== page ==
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European Council president Donald Tusk says the EU should consider offering the UK a “flexible” delay to Brexit of up to a year, with the option of leaving earlier if a deal is ratified.
He said there was “little reason to believe” a Brexit deal would be approved by the extension deadline UK PM Theresa May has requested – 30 June.
Writing to EU leaders, he said any delay should have conditions attached.
It is up to EU members to vote on the proposals at a summit on Wednesday.
A draft EU document circulated to diplomats ahead of the emergency summit also proposes an extension but leaves the date of the proposed new deadline blank.
The BBC’s Brussels correspondent Adam Fleming said the document referred to an extension lasting “only as long as is necessary and, in any event, no longer than XX.XX.XXXX and ending earlier if the withdrawal agreement is ratified”.
The UK is currently due to leave the EU at 23:00 BST on Friday.
So far, UK MPs have rejected the withdrawal agreement Mrs May reached with other European leaders last year, so she is now asking for the leaving date to be extended.
Meanwhile, Mrs May has been meeting French President Emmanuel Macron in Paris and German Chancellor Angela Merkel in Berlin for talks ahead of the summit.
Afterwards, Ms Merkel said a delay that ran until the end of this year or the start of 2020 was a possibility.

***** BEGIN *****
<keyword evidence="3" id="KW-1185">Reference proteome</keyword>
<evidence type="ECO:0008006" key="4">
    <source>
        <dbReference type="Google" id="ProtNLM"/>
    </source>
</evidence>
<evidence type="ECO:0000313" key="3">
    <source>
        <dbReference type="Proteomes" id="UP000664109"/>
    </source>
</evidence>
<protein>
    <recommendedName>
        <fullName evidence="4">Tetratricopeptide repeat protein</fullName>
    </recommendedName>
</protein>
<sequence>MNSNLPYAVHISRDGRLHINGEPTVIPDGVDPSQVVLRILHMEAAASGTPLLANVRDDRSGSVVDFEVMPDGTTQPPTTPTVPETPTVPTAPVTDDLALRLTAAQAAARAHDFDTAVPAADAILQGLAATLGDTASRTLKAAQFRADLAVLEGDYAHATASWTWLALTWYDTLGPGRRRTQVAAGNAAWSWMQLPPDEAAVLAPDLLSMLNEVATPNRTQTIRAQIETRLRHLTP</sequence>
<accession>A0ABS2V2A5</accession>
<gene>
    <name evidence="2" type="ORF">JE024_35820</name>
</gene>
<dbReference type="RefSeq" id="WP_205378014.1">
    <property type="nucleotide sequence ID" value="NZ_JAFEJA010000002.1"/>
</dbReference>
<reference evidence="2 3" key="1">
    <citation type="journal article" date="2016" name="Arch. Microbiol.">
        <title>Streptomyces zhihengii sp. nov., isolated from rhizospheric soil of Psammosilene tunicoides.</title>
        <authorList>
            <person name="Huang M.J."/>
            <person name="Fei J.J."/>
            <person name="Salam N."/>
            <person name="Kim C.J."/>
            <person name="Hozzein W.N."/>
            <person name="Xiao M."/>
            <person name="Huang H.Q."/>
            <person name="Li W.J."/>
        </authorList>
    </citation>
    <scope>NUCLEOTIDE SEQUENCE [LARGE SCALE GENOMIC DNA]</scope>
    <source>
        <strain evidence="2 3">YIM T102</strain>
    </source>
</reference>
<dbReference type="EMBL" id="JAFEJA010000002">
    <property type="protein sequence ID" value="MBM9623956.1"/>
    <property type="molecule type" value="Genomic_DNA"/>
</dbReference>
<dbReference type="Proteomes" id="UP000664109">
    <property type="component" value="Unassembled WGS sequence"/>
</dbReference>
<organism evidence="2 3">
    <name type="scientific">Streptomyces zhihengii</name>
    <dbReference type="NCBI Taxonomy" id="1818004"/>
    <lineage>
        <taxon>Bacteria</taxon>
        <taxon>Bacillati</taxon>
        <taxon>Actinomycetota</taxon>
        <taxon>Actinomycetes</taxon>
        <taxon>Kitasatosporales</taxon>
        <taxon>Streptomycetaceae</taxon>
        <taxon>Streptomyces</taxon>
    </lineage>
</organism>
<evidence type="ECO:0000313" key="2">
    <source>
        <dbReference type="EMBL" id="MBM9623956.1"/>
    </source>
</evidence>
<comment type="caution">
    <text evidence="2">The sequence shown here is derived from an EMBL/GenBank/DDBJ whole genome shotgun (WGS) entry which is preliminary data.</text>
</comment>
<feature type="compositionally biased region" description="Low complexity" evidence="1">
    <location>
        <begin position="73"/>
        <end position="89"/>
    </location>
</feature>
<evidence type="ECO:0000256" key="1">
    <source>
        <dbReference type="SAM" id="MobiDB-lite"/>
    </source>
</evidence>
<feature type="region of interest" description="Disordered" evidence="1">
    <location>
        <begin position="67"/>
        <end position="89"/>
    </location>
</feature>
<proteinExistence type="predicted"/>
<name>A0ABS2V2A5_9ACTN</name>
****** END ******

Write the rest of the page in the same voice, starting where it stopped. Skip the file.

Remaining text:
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Mr Tusk said granting the 30 June extension that Mrs May is seeking “would increase the risk of a rolling series of short extensions and emergency summits, creating new cliff-edge dates”.
And if the European Council did not agree on an extension at all, “there would be a risk of an accidental no-deal Brexit”, he said.
“One possibility would be a flexible extension, which would last only as long as necessary and no longer than one year, as beyond that date we will need to decide unanimously on some key European projects.”
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Media captionThere was no-one to greet the PM as she arrived to meet the German chancellor for Brexit talks in Berlin
Mr Tusk said the EU would need to agree on a number of conditions to be attached to any proposed extension, including that there would be no re-opening of negotiations on the withdrawal agreement.
He said the UK should be treated “with the highest respect”